|The first excerpt represents the past or something you must release, and is drawn from The Republic by Plato:
laugh at buffoonery which you would be ashamed to utter, and the love of
coarse merriment on the stage will at last turn you into a buffoon at home.
Poetry feeds and waters the passions and desires; she lets them rule
instead of ruling them. And therefore, when we hear the encomiasts of
Homer affirming that he is the educator of Hellas, and that all life should
be regulated by his precepts, we may allow the excellence of their
intentions, and agree with them in thinking Homer a great poet and
tragedian. But we shall continue to prohibit all poetry which goes beyond
hymns to the Gods and praises of famous men. Not pleasure and pain, but
law and reason shall rule in our State.
These are our grounds for expelling poetry; but lest she should charge us
|The second excerpt represents the present or the deciding factor of the moment, and is drawn from The Ruling Passion by Henry van Dyke:
Ah, Patrique, do you wish to go to the hell with your pipe?'"
"That was a close question," I commented; "your Miss Miller is a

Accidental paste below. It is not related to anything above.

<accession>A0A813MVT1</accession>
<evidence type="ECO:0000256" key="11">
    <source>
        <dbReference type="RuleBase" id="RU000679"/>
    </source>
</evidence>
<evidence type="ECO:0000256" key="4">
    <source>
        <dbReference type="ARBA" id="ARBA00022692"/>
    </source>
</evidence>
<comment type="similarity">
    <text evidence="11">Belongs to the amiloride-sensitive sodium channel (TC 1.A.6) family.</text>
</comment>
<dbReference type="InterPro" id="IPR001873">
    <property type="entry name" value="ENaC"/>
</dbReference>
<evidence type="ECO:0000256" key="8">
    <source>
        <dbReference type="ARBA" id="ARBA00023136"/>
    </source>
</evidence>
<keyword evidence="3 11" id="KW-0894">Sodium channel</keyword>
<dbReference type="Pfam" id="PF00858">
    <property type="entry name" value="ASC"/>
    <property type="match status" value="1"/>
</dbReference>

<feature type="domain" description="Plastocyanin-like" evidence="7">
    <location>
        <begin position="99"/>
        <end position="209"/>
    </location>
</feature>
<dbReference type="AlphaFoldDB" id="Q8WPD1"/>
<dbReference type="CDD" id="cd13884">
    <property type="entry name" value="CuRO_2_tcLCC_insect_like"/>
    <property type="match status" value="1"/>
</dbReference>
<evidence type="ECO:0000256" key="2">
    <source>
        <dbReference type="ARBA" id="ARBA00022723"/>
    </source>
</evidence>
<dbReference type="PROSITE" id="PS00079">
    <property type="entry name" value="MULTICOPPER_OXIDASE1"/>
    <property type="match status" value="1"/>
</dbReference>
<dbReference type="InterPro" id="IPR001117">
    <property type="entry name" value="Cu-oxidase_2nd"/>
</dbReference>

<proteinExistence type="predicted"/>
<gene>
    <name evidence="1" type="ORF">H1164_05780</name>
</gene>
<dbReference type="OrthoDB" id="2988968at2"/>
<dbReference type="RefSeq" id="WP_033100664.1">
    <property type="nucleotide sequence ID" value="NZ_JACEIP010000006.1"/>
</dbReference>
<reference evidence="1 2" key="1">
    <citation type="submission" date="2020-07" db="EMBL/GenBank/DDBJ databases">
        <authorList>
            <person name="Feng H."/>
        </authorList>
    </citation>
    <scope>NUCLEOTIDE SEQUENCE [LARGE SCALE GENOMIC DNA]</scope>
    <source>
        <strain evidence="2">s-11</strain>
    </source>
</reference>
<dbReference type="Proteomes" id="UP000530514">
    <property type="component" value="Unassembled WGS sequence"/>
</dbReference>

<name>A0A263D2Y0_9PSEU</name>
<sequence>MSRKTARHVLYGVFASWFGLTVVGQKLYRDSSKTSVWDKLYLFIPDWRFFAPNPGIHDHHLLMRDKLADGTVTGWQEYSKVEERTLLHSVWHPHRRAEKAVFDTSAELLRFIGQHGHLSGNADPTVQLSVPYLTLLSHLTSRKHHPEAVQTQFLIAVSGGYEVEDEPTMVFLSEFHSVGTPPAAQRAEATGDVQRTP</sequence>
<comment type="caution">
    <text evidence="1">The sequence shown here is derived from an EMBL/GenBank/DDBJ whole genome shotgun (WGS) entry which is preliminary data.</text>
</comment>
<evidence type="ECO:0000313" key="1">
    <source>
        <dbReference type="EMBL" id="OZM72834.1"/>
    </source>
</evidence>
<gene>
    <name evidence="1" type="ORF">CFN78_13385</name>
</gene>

plain speaker. But what did you say when she asked you that?"
"I said, m'sieu'," replied Patrick, lifting his hand to his
forehead, "that I must go where the good God pleased to send me, and
that I would have much joy to go to the same place with our cure,
the Pere Morel, who is a great smoker. I am sure that the pipe of
comfort is no sin to that holy man when he returns, some cold night,
from the visiting of the sick--it is not sin, not more than the soft
chair and the warm fire. It harms no one, and it makes quietness of
mind. For me, when I see m'sieu' the cure sitting at the door of
|The third excerpt represents the future or something you must embrace, and is drawn from The Land of Footprints by Stewart Edward White:
in the day we had occasion to remember that statement.
The plains led us ever on. First would be a band of scattered
brush growing singly and in small clumps: then a little open
prairie; then a narrow, long grass swale; then perhaps a low,
long hill with small single trees and rough, volcanic footing.
Ten thousand things kept us interested. Game was everywhere,
feeding singly, in groups, in herds, game of all sizes and
descriptions. The rounded ears of jackals pointed at us from the
grass. Hundreds of birds balanced or fluttered about us, birds of
all sizes from the big ground hornbill to the littlest hummers
and sun birds. Overhead, across the wonderful variegated sky of